AT&T has recently published a patent that would allow it to charge its customers based on how they use the internet. Patent US 20140010082 A1 proposes a process by which the company could charge its internet customers based on how much bandwidth they use. For example, those who stream music—and especially those who stream video via websites such as Netflix—would be required to pay more for their service.
AT&T would sell packages that allow for higher bandwidth depending on what the user plans on doing with their internet. Someone who just checks Facebook would buy a cheaper package, while a streamer might buy a more pricey package. Many already invest in more premium internet connections to ensure fast connection speeds, however the new proposal would allow AT&T to actively punish users for using more bandwidth than their plan allows for. The company will be able to slow down a user's service, or levy fines against them.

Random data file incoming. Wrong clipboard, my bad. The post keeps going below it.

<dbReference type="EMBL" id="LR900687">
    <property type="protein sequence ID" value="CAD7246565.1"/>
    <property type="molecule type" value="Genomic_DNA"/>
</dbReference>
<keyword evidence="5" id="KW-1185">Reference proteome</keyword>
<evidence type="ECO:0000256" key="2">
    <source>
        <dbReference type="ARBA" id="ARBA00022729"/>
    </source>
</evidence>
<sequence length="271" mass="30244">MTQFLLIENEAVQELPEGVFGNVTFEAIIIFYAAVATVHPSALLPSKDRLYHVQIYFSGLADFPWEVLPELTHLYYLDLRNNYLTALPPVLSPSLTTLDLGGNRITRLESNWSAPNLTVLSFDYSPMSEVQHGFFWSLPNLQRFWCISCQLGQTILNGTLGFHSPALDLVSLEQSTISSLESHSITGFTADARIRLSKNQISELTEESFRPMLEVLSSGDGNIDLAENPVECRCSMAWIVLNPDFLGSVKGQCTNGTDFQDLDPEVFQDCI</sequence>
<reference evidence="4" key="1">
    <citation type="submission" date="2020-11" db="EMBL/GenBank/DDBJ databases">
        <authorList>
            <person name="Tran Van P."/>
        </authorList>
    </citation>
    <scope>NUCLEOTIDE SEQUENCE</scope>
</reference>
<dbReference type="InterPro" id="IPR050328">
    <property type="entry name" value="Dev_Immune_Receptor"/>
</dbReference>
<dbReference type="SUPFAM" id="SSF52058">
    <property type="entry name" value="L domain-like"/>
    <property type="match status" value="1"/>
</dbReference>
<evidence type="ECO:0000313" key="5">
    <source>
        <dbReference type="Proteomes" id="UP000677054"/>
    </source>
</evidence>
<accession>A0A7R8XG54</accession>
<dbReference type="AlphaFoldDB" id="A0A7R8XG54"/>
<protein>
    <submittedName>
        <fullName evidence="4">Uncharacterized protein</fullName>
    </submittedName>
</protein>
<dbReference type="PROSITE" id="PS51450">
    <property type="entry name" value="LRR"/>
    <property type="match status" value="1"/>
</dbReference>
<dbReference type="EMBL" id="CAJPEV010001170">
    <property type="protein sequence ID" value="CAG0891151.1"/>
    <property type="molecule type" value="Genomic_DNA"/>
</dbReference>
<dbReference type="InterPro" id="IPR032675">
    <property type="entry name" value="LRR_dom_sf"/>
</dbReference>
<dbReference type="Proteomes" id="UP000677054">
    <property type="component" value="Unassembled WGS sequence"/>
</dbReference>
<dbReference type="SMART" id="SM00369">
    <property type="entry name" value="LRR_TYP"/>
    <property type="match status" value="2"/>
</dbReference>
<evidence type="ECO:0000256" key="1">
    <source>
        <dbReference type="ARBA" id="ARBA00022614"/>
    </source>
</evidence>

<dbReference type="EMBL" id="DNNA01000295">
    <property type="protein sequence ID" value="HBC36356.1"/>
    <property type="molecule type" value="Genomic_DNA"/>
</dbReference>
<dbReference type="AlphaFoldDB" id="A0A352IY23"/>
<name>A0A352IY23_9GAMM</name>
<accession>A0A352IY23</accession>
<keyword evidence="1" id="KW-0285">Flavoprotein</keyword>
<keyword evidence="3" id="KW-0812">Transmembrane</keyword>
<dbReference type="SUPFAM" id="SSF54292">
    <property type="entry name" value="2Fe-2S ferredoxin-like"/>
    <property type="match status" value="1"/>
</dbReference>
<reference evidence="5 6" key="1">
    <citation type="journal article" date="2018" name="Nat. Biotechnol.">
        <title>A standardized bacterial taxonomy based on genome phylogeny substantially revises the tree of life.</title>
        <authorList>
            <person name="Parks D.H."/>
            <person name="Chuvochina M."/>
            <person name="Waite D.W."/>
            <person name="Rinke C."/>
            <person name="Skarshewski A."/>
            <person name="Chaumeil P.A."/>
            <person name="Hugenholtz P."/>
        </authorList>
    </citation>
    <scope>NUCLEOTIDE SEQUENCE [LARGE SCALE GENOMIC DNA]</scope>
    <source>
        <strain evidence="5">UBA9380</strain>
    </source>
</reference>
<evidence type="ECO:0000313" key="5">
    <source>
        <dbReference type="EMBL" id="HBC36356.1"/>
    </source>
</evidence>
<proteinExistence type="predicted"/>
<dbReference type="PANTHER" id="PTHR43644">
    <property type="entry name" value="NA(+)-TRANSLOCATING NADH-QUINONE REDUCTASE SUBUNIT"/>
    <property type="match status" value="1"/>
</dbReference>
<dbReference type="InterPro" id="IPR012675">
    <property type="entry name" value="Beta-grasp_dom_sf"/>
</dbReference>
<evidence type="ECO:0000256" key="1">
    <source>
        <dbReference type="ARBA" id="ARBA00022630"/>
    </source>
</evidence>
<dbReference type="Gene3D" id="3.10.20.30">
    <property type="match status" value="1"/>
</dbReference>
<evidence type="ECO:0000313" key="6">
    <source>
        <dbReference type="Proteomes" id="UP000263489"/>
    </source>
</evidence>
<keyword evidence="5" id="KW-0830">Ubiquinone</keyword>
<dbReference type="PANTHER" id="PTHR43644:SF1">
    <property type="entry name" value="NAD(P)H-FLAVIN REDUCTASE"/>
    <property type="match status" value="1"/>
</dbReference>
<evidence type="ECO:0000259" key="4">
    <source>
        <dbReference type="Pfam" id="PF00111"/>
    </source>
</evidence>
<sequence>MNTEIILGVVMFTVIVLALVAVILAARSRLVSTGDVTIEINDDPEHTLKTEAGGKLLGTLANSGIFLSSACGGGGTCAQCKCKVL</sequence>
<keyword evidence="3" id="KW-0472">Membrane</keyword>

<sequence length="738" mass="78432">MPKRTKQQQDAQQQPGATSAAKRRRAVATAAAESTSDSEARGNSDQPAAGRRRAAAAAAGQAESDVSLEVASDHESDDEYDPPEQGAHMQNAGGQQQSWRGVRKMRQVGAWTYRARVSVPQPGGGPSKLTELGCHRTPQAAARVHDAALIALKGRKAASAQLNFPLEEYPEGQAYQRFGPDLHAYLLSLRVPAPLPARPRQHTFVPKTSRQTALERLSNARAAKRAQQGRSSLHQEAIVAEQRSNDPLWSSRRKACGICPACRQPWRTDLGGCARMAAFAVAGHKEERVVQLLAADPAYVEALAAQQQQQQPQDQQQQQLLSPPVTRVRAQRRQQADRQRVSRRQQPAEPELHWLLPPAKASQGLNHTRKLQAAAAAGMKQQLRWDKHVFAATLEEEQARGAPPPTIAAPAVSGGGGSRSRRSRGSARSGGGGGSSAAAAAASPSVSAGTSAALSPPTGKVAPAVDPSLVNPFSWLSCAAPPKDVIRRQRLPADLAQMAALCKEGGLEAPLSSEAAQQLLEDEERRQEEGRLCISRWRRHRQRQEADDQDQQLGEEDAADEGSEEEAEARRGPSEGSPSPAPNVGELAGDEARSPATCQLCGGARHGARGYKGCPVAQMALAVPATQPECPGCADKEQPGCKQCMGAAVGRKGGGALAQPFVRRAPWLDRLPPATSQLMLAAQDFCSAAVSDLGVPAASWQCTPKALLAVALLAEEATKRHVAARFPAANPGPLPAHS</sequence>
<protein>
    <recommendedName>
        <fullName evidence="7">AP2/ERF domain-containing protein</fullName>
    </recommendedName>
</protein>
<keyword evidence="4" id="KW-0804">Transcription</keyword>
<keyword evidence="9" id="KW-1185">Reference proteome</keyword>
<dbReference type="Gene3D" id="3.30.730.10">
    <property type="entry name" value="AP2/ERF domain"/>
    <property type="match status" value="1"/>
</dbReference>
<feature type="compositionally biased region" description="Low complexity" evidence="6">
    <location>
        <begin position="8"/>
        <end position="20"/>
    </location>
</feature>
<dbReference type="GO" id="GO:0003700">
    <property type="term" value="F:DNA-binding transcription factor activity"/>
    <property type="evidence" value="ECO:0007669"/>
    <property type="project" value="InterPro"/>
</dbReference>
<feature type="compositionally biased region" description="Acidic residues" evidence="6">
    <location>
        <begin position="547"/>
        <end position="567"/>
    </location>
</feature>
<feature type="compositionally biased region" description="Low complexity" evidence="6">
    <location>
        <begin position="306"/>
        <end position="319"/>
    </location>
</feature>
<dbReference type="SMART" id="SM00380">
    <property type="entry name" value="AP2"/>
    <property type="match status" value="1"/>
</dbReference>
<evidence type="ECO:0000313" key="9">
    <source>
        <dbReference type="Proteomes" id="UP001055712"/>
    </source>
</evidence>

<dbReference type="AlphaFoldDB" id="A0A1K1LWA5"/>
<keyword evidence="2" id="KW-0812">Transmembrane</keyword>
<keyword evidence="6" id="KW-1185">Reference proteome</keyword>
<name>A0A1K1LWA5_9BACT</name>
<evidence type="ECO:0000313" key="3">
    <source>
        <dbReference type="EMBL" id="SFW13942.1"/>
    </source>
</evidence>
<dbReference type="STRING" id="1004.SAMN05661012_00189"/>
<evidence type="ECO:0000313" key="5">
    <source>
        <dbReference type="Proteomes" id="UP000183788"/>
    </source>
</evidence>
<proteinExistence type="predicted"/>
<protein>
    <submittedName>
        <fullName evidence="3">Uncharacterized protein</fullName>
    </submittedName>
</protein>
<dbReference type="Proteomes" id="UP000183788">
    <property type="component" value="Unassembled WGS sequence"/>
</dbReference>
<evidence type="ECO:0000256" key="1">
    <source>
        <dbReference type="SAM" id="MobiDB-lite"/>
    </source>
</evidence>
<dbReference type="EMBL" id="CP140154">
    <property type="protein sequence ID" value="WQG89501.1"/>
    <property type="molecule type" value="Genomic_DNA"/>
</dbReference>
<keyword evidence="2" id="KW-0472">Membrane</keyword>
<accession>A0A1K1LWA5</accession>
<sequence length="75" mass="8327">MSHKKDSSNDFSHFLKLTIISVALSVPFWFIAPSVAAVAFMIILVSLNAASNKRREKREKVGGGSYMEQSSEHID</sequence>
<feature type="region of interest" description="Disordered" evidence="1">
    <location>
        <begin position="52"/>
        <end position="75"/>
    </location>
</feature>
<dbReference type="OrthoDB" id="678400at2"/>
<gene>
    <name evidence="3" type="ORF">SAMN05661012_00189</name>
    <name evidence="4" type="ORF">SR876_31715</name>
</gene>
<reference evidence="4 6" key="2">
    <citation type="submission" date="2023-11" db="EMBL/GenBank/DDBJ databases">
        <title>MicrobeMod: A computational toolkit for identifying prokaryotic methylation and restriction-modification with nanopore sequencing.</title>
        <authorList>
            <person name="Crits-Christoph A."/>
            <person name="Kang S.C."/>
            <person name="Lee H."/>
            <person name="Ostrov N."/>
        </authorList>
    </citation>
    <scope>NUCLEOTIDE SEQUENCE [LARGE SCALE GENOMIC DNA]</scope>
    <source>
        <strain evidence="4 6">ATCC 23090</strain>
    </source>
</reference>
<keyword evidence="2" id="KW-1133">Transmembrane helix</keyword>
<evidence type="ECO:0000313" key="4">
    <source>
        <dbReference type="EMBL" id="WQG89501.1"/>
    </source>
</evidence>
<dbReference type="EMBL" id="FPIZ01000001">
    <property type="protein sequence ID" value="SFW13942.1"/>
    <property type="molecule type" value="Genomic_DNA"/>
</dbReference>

The major complaint against the new proposal is that it goes against the legal concept of "net neutrality," which requires Internet Service Providers to treat all sites equally despite content. However the U.S. Court of Appeals in the Washington D.C. circuit ruled during December that the FCC could no longer enforce net neutrality.
The court's ruling could theoretically allow ISPs such as AT&T to block web sites from their service. The company, which also provides cable television service, might find it profitable to cut off access to sites such as Netflix or Hulu.
U.S. citizens aren't taking the death of net neutrality lying down however. An FCC petition demanding the return of net neutrality gathered more than one million signatures, a development FCC chairman Tom Wheeler described as "boffo," which Wikipedia defines as "very good."